The draws for the UEFA Champions League, UEFA Europa League and UEFA Europa Conference League are out, and there are plenty of historical feats and compelling match-ups to fix your eyes at. For the first time since 2007, both Rangers and Celtic will be playing in the Champions League, and for the first time ever, a team from Liechtenstein will be playing in a European group stage. Liechtenstein, a German-speaking, 25-km long principality located between Austria and Switzerland, is the only one of UEFA’s 55 member states that does not have its own domestic league. They do, however, have seven professional clubs and each of these clubs plays in the Swiss footballing pyramid. These clubs also play in the Liechtenstein Cup, a cup competition that is not only contested by those seven professional clubs but their reserve squads as well.
FC Vaduz Make History
The most successful team from Liechtenstein is FC Vaduz, a 90-year-old club located in the capital of Vaduz that currently plays in Switzerland’s second tier after suffering relegation from the Swiss Super League in 2020/21. They are forced to pay the Swiss Football Association an estimated £150,000 a year to compete in Switzerland’s footballing competition, despite the fact that Vaduz cannot be crowned as Swiss champions even if they were to finish atop the premier division – as a foreign club, they cannot even qualify for Europe via the Swiss pyramid. FC Vaduz have won a world-record 48 titles – all of them being the Liechtenstein Football Cup – having won every single cup since 1997/98. This cup is their gateway to European competition, with Vaduz spending the past three decades duking it out with the likes of Paris Saint-Germain, Besiktas and Rapid Wien only to lose in the qualifier stage on every single occasion. In 2019, when they lost 5-0 to Eintracht Frankfurt in the first leg of their Europa League third qualifying round match, 5,908 spectators filled the Rheinpark Stadion to watch the club take on the likes of Ante Rebić, Daichi Kamada and Filip Kostić. If that sounds like a small figure, it’s worth noting that Vaduz’s population is 5,521, whilst Liechtenstein’s population is 38,137.
The following two years would see them lose to Maltese side Hibernians and Hungarian side Újpest FC, but this month, FC Vaduz dared to dream. After winning 1-0 in Slovenia, Vaduz looked headed for victory only for Andrej Kotnik to equalize in the 88th minute for Koper and force the tie into extra time.
Whilst FC Vaduz has typically been composed of players from Liechtenstein, nearly all of these players have moved abroad to nearby leagues in Austria and Switzerland, forcing Vaduz to change their strategy and focus on recruiting players from every corner of the world. After Kotnik levelled the tie in the dying minutes, Nigerian forward Franklin Sasere restored Vaduz’s lead in the 102nd minute, with Vaduz forced to grind out a result at home whilst playing down a man after Swiss midfielder Ryan Fosso picked up a second yellow with five minutes left. One week later, they would host Turkish side Konyaspor, with Sasere breaking the deadlock in the 72nd minute only for the club to concede in the 88th minute again as Muhammat Demir levelled things up. Things looked bleak after Guilherme opened the scoring from the penalty spot within 18 minutes, but Vaduz would score two quickfire goals from Cédric Gasser and Manuel Sutter to go into the break on top, with Tunahan Cicek adding to the lead in the 67th minute and Gasser completing his brace to secure a 4-2 win in Turkey. They had reached the play-off round for the first time, where Dario Ulrich would break the deadlock within 10 minutes only for Ferdy Druijf to equalize for Rapid Wien shortly after the break to snatch a draw. Cicek opened the scoring within 22 minutes in Austria, and just 13 minutes later, ex-Tottenham defender Kevin Wimmer saw red after hauling down Milan Gajić and preventing a goalscoring opportunity. Despite playing down a man, the hosts continued to push for an equalizer only to be narrowly denied on each occasion, and by the time the referee blew the final whistle in Vienna, FC Vaduz had made history, becoming the first-ever team from Liechtenstein to qualify for the group stage of a European competition. They will be competing in Group E of the Europa Conference League alongside Dutch side AZ Alkmaar, Ukrainian side Dnipro-1, and Cypriot side Apollon Limassol.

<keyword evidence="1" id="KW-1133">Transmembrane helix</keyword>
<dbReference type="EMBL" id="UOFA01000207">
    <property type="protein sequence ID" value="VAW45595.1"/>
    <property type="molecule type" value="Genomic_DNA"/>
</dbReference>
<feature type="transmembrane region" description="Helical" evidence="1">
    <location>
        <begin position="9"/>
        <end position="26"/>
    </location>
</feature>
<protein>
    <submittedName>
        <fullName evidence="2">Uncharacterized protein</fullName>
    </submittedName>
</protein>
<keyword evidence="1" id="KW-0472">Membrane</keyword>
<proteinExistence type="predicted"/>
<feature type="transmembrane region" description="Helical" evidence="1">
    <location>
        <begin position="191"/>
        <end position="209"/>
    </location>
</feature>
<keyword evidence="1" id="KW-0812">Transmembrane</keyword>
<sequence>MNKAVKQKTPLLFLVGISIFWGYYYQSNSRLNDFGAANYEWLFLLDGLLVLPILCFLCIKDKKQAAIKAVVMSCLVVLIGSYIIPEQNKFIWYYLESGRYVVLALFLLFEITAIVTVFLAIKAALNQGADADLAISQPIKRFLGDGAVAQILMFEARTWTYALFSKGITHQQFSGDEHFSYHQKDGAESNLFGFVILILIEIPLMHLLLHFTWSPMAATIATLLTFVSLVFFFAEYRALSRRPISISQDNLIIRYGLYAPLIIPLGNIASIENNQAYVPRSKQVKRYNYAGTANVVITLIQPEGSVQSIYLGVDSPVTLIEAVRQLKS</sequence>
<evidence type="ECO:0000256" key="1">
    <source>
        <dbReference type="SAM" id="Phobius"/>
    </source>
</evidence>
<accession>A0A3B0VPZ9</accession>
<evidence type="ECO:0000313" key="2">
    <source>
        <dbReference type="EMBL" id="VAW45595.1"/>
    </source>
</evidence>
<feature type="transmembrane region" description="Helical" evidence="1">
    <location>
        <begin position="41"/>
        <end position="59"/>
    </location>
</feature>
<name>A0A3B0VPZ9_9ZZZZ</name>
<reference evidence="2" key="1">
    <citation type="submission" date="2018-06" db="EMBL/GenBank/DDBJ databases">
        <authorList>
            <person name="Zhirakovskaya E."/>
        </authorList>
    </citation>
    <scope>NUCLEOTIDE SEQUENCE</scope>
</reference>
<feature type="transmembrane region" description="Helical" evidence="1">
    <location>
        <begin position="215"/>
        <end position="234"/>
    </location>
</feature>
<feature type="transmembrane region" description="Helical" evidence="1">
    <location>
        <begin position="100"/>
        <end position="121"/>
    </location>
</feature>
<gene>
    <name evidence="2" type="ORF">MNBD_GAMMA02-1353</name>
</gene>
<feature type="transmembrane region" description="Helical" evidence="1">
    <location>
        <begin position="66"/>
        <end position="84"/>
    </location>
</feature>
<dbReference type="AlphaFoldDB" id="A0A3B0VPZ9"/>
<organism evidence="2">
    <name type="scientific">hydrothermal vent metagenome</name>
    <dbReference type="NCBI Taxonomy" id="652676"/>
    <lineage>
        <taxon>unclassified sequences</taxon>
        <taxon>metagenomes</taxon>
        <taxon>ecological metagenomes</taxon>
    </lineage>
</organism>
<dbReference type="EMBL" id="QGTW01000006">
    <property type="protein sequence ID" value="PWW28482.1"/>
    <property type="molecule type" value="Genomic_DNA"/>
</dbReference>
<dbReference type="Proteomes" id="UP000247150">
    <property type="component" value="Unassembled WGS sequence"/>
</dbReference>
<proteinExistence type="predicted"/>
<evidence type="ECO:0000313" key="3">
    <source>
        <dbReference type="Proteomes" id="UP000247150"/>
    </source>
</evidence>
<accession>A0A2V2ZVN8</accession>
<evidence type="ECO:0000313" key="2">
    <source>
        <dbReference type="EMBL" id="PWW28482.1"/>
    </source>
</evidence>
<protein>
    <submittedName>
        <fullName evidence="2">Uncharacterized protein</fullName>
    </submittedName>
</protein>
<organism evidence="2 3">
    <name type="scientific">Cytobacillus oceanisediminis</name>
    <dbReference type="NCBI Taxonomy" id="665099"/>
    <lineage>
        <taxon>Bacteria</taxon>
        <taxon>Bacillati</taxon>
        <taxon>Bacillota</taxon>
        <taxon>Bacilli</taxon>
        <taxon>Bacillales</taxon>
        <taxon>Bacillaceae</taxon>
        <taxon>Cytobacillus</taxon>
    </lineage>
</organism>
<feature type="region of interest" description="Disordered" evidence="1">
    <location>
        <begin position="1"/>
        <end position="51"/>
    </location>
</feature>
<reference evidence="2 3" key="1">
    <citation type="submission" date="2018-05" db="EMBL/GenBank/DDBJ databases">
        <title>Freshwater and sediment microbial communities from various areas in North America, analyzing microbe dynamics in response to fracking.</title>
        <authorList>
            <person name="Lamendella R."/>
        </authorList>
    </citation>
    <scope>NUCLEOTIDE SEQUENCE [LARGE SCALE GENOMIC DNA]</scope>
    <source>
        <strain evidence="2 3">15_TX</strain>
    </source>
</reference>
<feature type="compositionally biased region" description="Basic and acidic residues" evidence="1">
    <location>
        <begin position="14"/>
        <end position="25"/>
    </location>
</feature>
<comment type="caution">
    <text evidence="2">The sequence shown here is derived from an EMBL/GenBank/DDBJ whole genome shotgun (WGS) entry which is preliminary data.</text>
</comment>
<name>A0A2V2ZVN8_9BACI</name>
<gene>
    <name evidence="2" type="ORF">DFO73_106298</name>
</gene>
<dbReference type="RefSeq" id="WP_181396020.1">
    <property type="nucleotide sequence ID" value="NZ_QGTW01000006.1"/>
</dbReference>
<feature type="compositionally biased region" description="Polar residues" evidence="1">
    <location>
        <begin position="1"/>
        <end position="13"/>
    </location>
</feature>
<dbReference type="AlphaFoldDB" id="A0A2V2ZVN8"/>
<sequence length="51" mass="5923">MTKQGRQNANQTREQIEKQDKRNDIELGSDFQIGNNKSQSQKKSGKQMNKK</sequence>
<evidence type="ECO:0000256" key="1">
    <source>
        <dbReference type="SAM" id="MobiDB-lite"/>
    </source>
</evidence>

Conference League Group Stages
The 2022/23 Europa Conference League group stage will feature teams from Turkey, Italy, Scotland, Latvia, England, Romania, Belgium, Denmark, Spain, Israel, Austria, Poland, Serbia, Germany, France, Czech Republic, the Netherlands, Cyprus, Liechtenstein, Ukraine, Norway, Ireland, Sweden, Romania, Kosovo, Switzerland, Slovakia, Lithuania and Armenia. It will not, however, feature a team from Portugal.
Portuguese Sides In The Conference League